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February 21, 2012     Cape Gazette
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February 21, 2012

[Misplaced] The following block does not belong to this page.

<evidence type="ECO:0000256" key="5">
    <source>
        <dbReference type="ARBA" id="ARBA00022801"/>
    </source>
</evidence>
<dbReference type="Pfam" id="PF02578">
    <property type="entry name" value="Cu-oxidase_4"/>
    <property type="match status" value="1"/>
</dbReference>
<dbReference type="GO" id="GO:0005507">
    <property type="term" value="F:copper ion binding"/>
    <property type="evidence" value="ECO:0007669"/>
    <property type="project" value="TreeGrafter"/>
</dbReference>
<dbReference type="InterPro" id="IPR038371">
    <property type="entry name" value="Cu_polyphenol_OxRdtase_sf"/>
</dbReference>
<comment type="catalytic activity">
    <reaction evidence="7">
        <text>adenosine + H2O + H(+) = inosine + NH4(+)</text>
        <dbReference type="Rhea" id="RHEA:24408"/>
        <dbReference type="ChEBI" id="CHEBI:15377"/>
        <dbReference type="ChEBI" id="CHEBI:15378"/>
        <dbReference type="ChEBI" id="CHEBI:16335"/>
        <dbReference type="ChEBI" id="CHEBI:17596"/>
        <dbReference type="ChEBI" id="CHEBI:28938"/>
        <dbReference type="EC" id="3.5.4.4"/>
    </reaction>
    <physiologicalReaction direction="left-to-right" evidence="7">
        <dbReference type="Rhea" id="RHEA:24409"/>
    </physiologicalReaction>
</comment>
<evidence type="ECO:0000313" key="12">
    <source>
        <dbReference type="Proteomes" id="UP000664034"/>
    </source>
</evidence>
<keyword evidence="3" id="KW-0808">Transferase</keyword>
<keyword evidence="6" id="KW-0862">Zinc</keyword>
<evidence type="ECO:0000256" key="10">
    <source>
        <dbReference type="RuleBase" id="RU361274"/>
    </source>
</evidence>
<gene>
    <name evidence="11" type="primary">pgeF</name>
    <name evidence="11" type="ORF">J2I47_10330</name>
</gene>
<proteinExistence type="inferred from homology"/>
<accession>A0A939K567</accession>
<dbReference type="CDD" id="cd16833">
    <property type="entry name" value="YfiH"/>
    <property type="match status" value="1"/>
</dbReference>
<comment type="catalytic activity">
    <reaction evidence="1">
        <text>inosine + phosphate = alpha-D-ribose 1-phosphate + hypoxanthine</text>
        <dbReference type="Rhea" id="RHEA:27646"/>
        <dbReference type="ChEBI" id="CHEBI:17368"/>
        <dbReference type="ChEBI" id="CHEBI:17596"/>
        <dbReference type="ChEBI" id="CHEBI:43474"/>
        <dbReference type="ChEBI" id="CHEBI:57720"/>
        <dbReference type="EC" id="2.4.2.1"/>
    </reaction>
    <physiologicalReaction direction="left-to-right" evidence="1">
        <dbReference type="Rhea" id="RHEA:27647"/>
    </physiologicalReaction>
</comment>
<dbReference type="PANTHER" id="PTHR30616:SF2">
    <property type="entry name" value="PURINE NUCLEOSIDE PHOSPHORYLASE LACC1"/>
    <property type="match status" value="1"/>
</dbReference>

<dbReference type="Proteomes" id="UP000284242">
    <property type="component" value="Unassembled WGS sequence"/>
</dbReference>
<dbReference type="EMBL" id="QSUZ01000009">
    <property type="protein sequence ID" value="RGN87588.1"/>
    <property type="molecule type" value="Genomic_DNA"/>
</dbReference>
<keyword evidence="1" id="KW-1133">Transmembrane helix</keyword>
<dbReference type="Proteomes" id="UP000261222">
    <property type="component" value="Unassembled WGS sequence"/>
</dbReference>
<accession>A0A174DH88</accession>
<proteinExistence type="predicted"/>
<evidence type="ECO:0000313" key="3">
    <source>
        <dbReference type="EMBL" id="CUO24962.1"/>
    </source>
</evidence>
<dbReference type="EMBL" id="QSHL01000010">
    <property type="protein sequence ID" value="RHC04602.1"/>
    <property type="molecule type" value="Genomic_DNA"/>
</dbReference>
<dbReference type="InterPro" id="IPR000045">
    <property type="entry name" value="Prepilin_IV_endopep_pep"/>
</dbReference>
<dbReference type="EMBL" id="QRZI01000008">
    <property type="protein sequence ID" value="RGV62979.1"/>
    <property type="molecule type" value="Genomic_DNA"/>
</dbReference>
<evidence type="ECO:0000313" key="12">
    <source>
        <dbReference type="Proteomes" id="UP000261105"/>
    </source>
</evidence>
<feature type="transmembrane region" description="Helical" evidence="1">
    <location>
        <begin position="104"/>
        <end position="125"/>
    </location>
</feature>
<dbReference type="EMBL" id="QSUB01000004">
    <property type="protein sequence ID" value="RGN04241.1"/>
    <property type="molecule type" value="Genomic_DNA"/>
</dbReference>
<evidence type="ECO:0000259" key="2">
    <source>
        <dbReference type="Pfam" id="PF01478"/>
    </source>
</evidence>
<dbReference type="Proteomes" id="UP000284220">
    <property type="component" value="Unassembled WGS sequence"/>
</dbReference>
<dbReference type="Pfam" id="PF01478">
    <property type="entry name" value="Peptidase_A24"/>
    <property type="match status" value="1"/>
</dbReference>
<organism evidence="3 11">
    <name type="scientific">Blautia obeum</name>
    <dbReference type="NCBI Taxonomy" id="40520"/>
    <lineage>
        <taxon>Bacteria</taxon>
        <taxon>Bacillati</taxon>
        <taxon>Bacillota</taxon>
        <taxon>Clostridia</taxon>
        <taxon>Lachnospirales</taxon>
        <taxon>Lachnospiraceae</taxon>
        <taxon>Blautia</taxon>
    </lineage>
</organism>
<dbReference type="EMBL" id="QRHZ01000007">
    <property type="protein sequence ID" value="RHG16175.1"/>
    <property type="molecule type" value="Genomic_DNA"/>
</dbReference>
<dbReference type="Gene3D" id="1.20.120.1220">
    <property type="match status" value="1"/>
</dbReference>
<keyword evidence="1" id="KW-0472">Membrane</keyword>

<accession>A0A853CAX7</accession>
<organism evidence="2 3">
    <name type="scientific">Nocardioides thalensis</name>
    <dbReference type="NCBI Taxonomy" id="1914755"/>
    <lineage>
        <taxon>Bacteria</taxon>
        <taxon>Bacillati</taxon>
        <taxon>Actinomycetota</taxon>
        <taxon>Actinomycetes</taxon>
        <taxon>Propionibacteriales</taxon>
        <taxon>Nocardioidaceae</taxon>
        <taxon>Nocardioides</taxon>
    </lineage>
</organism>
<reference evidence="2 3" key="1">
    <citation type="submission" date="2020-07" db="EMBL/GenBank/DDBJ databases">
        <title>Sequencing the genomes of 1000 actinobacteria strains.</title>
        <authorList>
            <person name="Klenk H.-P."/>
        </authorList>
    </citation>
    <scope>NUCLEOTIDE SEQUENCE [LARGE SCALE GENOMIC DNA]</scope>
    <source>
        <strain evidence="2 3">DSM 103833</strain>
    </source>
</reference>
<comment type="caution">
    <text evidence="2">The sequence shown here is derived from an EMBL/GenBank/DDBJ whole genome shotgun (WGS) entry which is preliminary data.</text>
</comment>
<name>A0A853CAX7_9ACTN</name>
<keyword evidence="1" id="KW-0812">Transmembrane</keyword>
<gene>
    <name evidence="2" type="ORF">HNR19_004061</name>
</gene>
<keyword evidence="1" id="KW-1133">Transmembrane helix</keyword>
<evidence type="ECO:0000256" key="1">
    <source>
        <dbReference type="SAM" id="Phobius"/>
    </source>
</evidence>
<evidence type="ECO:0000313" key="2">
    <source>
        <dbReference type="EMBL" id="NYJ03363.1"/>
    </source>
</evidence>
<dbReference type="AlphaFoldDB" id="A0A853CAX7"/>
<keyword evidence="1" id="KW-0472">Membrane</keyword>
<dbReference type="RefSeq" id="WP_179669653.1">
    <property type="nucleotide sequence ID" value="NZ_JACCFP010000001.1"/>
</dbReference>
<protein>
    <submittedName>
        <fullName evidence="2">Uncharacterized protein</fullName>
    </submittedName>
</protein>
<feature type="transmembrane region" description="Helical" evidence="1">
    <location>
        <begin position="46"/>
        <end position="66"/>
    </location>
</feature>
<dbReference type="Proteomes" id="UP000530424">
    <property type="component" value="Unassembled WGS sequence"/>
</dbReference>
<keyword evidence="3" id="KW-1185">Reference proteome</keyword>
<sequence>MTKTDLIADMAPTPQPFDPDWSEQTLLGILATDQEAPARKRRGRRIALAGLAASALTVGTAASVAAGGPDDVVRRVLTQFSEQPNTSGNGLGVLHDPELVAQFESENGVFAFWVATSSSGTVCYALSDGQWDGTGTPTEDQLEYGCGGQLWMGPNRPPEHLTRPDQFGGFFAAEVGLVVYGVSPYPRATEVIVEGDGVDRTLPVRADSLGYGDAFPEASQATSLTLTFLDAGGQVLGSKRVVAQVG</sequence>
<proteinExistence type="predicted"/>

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cape (~azette HEALTH & FITNESS TUESDAY FEBRUARY 21- THURSDAY. FEBRUARY 23, 2012 19 very 69 seconds, some- One in America devel- ops Alzheimer's disease. For treatment to be the most beneficial, early detection is critical, and a prompt diagno- sis helps family and friends pre- pare for the future care of the Alzheimer's patient. The Alzheimer's Association has compiled a list ofl0 warning signs of Alzheimer's and how they differ from mental glitches that shouldn't faze you. They in- clude memory loss that disrupts daily life; challenges in planning or solving problems; difficulty completing familiar tasks at home, at work or at leisure; con- fusion ,With time or place; trou- ble understanding visual images and spatial relationships; new problems with words in speak- ing or writing; misplacing things and losing the ability to retrace steps; decreased or poor judg- ment; withdrawal from work or social activities; and changes in mood or personality. More information about these warning signs and what distin- gnishes them from normal be- havior is available'on the Alzheimer's Association web- site, "A person doesn't have to have all of them," says Dr. David Reuben; chief of the geriatrics division in the Department of Medicine at UCLA. "But with three or four, maybe it's time to get checked out." Early detection is critical Evaluations for early detection of Alzheimer's will generally in- clude medical history, physical examination, blood and urine tests, neuropsychological testing and brain imaging scanning. These tests can be performed by your regular physician; but may be better suited to a neurol- ogist, a geriatric psychiatrist or a medical center that provides Alzheimer's care. You can also find additional information at the National Institute for Aging: Help for famUies For most people diagnosed with the disease, a family mem- ber wall be their primary care- giver, a job that entails a lot of emotional stress. Visiting An- gels, a home care company that provides caregivers to help peo- ple with activities of daily living, understands the devastation of Alzheimer's disease and offers help to families struggling with its challenges. 'A lot of people feel complete- ly overwhelmed, and don't know that affordable help is out there," says Visiting Angels President David Forman. 'Agencies like ours can be pivotal in keeping people at home where their memories are. Familiar sur- roundings are critical to manag- ing symptoms. Unfortunately, once you displace people with Alzheimer's from their own homes, they can decline quick- ly." In many cases where family members live separately and can't provide care, Visitirig An- gels allows the Alzheimer's pa- tient to stay in their own home, providing a safe alternative to assisted living facilities. Most of Visiting Angels' care- givers have extensive training and experience with Alzheimer's. They can provide much-needed respite to family caregivers who must work, or just need a break, or provide peace of mind to family mem- bers who live out of town. "Even with competent family care, the relationship between caregiver and care recipient changes drastically," says For- man. "You're no longer the spouse or child as much as you are the caregiver. Outside pro- fessional help allows you to reestablish normal roles within family relationships to every- body's benefit." Visiting Angels of Sussex, Delaware provides compassion- ate caregivers that can help with hygiene assistance, dressing, meal preparation, light house- work, laundry, shopping, errands and appointments, and joyful companionship. Visiting Angels are available from a few hours to 24/7 live-in care. Call 302-329-9475 for a free in-home consultation, and go to for more information. David Formatl is president of Visiting Angels. for heart month It's a fact - heart disease is the single biggest health risk for sen- iors across the United States. It is the leading cause of death and hospitalization among all older Americans, but one local company is showing Delaware- area seniors that simple nutrition tips and lifestyle tricks can sig- nificantly lower the risk of them becoming another statistic. February is American l-Ieart Month, and as groups around the nation are raising awareness : about heart disease, senior care experts from Senior Helpers are working with the local elderly each day to help fight the battle on the front lines. "Many of the families and sen- iors we work with locally don't understand that a proper diet and even modest exercise can re- duce the risk of heart disease and heart attacks among seniors by more than 25 percent," said Chris Stetzar, owner and director of care of Senior Helpers of Dover, a senior care company that pro- vides in-home and companion care services for seniors from lower New Castle County through Sussex County. "Getting older doesn't have to mean getting lazy, so we do everything we possibly can to help our clients continue to live a healthy, happy lifestyle," Stetzar said. The American Heart Associa- tion lists these statistics about seniors and heart disease: 5.3 million Americans are living with heart disease and over 600,000-more are diagnosed each year; one in five seniors over the age of 65 develop some sort of heart disease: the number of seniors hospitalized annually for heart failure has increased more than 130 percent since 1980; simple, regular light-to- moderate physical activity (walk- ing, gardening, outdoor chores, etc.) can reduce the risk of heart disease among seniors by 25 to 36 percent. In addition to physical exer- cise, a healthy diet and lifestyle can also significantly reduce the risk of suffering heart disease, heart attacks and irregular or rapid heartbeats - all red flags of potential heart failure among the elderly, "The heart is a muscle, and like every, other muscle group in the body, you need to exercise it and give it the nutrients it needs to work properly," Stetzar said, "es- pecially as you get older." Additional tips include the fol- lowing: quit smoking and mini- mize alcohol consumption; avoid food with trans fats; eat plenty of fish, green vegetables and nuts with omega-3 fatty acids to im- prove overall heart health; drink black or green tea after meals - antioxidants in these beverages decrease blood vessel constric- tion and improve overall circula- tion "Each senior we work with needs different help and assis- tance to remain independent," Stetzar said. "Our caregivers are all trained and certified, and they know how to safely promote an indi- vidual heart-healthy lifestyle among aging loved ones. Whether it's help in the kitchen preparing meals, assistance mov- ing around the house during the day, or simply a friend to l-noti- vate an aging family member to get out for an afternoon walk, we can help." Senior Helpers connects pro- fessional caregivers with seniors who wish to live at home as op- posed to a nursing or assisted- cus on quality of life for the living facility. For more information visit: client and peace of mind for their The company has nearly 300 www.seniorhelpers.comfamilies. franchises in 40 states and one in For more information, go to Canada offering a wide range of services to assist seniors living personal and companion care independently with a strong fo- G vzgw ToO! When the question is, "'*"'" ' 7" ~ " Who s opent the answer is, "Vietoria'sF' WEEKDAY BREAKFAST DEALS. - Just $8.99 Try an American Breakfast, Victoria's Oatmeal Brfl e, Egg Benecllct, a Virginia Smoked Ham Omelet OR Banana Berry French Toast! ' TUESDAY is VEAL VINE NIGHT - $24.95 Salad, Veal Entr6e l Dessert, PLUS Price Bottled Wine under $50. WEDNESDAY is PUB GRUB NIGHT - 50g OFF 9"a GRUB M Buy 1 PUB menu item Get the 2 at hal{ o{{...Only t'n The PlazaPub.!